Tuesday, December 9, 2014

"Delancey: A Man, A Woman, A Restaurant, a Marriage": Be ready to crave pizza

"There is something about Delancey that, to me, matters just as much: We get to make people happy.  We get to give people a good night. We get to spend our days doing work that we can be proud of, and when we're done, there's all the pizza you can eat."

I'm pretty sure I was the only kid who didn't go crazy over pizza.  Whenever my parents wanted to have a pizza night, I nicely requested for them to get me a sub instead.  I even lied in my 3rd grade class when I was interviewed by a high school student assigned to write a book about me.  The personalized book would include all of my favorite things.  When asked what my favorite food was I lied and said, "pizza" just because I knew that saying shrimp scampi would sound weird.  My parents owned a fine dining restaurant when I was in 3rd grade, so when all my friends were loving macaroni and cheese, I grew up on lobster tails and filet mignon.

Pizza was just never my thing, until I moved to the Chicago area and discovered the joys of Georgio's deep dish spinach pizza.  OMG.  It's glorious with just the right amount of cheese, and a thick layer of bright red sauce.  The spinach and onions offer a beautiful balance and the crust is light even though it's a deep dish. Something about the baked in cheese on top of the crust and then the layer of spinach,  topped by the sauce makes it irresistible.

I didn't know pizza could taste like this, but now that I know, I can't un-know it.  I'm still a liar when it comes to my 3rd grade biography, but at least now I get what all the fuss is about, so when I read Molly Wizenberg's memoir "Delancey: A Man, A Woman, A Restaurant, A Marriage" I could relate and even crave the perfect pizza that her husband, Brandon set out to create.  Wizenberg is the critically acclaimed author of The New York Times bestseller "A Homemade Life" and she also created the blog "Orangette" voted the best food blog in the world.  In her memoir "Delancey" she reveals the back story of when she and her husband conceived the idea to open a restaurant, and not just any restaurant, but the perfect place to eat pizza that didn't feel like any old pizza joint, but felt instead like a dinner party with farm fresh ingredients and a simple menu.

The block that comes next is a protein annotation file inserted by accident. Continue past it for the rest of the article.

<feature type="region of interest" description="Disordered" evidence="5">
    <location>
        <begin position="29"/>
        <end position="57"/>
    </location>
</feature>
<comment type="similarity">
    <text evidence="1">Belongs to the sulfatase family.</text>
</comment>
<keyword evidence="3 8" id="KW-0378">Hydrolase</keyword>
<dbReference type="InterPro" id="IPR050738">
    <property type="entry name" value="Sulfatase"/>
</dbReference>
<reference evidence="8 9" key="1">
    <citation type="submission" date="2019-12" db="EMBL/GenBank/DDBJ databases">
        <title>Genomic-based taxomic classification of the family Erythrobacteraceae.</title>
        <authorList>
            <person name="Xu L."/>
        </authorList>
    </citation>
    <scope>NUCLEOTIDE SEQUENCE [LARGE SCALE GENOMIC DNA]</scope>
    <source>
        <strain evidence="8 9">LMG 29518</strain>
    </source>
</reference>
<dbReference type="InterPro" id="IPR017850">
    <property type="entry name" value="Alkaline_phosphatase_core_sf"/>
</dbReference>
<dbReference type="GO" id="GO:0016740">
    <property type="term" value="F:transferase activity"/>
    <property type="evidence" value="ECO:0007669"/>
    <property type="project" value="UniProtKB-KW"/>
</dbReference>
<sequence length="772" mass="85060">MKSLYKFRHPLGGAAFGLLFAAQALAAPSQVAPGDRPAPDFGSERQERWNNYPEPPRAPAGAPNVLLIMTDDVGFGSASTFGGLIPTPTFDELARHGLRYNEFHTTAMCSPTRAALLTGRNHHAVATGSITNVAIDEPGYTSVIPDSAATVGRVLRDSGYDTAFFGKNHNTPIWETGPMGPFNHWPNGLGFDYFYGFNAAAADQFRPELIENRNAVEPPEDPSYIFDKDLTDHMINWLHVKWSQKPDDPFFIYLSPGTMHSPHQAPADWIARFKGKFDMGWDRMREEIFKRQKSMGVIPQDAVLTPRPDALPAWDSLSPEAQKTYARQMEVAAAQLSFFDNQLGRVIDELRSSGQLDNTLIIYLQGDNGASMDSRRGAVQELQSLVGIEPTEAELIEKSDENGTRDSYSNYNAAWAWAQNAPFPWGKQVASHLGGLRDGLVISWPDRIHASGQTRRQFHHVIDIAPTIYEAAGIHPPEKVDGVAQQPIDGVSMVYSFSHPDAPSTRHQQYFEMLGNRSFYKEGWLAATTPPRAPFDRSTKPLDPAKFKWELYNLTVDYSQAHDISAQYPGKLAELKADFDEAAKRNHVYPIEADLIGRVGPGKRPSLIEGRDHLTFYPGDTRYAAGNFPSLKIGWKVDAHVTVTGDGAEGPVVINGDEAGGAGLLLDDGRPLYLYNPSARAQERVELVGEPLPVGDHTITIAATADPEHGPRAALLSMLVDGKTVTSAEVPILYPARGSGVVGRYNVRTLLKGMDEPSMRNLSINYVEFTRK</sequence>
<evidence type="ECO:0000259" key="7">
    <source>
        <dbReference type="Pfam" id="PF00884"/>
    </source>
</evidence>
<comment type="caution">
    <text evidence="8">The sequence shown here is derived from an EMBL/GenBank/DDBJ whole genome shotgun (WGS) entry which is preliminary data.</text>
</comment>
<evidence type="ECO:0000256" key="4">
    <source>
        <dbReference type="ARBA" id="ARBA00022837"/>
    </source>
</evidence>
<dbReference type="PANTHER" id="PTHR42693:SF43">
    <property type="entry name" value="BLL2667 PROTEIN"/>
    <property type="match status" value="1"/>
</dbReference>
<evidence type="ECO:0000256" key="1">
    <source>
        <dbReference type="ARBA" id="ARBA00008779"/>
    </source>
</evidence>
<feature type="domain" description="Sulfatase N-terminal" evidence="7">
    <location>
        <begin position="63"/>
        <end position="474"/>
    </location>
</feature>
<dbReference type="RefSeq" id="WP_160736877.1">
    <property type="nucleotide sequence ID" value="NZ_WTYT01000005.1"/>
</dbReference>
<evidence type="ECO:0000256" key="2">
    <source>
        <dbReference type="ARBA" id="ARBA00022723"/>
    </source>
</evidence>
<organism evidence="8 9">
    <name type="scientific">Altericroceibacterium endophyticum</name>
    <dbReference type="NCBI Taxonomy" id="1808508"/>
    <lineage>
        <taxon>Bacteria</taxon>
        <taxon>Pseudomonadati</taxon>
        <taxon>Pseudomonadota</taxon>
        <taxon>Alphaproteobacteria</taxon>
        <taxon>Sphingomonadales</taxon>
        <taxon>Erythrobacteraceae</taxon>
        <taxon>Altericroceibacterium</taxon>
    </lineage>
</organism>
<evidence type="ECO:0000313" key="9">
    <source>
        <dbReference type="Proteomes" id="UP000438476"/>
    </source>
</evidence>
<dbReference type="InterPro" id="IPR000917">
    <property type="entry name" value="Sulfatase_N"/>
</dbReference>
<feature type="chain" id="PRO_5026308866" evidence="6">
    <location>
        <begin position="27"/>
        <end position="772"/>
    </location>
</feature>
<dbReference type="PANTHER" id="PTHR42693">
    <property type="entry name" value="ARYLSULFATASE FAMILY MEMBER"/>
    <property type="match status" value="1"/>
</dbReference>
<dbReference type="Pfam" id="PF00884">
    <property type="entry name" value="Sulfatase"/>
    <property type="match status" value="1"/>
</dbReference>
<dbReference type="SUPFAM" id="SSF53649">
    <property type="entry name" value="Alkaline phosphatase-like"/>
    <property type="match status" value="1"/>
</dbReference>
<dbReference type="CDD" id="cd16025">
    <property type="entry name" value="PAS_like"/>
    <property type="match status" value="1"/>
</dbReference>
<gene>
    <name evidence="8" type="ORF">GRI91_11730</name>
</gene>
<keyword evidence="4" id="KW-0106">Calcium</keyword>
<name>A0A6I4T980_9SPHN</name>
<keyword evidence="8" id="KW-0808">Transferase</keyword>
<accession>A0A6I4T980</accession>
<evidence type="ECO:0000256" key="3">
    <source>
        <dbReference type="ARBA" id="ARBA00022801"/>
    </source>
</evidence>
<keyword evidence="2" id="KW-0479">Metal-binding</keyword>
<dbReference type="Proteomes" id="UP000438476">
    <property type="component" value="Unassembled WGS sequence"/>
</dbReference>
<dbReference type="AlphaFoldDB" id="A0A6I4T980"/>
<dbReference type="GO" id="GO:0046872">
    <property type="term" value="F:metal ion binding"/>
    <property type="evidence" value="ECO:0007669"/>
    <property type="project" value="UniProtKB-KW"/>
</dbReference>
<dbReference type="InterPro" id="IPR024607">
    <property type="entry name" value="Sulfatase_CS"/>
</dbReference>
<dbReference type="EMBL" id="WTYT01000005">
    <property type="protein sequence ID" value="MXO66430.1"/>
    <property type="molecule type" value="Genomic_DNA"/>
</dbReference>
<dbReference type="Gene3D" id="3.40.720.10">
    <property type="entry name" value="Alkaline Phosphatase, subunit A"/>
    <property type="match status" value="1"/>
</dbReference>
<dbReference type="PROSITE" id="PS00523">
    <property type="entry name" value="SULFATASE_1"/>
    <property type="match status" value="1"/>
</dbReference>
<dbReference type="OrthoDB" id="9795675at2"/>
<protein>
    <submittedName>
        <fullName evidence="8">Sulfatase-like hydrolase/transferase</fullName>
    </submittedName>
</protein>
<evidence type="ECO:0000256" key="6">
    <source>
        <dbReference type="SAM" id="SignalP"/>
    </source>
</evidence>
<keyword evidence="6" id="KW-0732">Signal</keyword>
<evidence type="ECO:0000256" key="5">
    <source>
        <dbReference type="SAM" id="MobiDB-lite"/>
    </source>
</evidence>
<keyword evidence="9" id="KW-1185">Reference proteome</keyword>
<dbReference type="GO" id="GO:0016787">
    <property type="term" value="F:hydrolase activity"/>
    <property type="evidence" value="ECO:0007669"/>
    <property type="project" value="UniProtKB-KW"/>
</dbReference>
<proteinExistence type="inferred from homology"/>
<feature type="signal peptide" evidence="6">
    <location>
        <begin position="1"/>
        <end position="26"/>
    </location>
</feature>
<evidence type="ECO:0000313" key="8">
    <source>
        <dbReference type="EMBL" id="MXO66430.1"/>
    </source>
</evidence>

Although Wizenberg didn't believe her husband Brandon would ever go through with his idea to open a restaurant and even supported his dream, when the reality of the hours, the unreliable employees, the pizza flour that got everywhere and required late night cleanings, the stress of not sleeping and having to contend with payroll and food ordering and pleasing the public set in, she understandably fell apart. I loved her candor about wanting to be involved in the kitchen and forcing herself to be who she wasn't and how unhappy it made her.  The tension between her and her husband grew thick, and only until they devised a transition plan to get her out of the kitchen did things start to gel.

Daunting.  That's the word I thought about when she described those unsure days after they opened their restaurant's doors to a pizza hungry crowd.  I was part of that as a child as my parents tried to run a successful fine dining restaurant.  The hours were crappy.  My two older sisters and I never saw them.  They were always stressed.  The employees stole food and whatever else they could get their hands on when my mom and dad weren't being vigilant, and the public is hard to please on a consistent basis.  Not knowing what you are doing and opening a restaurant are a lethal combination (if you ever watch Kitchen Nightmares or Restaurant Impossible, you know what I'm talking about), but Brandon and Molly stuck with the idea, figured out their roles (after trial and error) and went on to create a successful restaurant and even open a companion bar / restaurant later on.

Was it easy? No way, but nothing worth doing is ever really that easy.

If you know a foodie or a pizza lover or maybe even someone who really wants to open a restaurant, Wizenberg's candor and wit and especially her descriptions of the pizza pilgrimages she and her husband took across the country as research for their restaurant will entrance you and probably entice you to seek pizza either during or right after reading.

Happy reading and eating (pizza).

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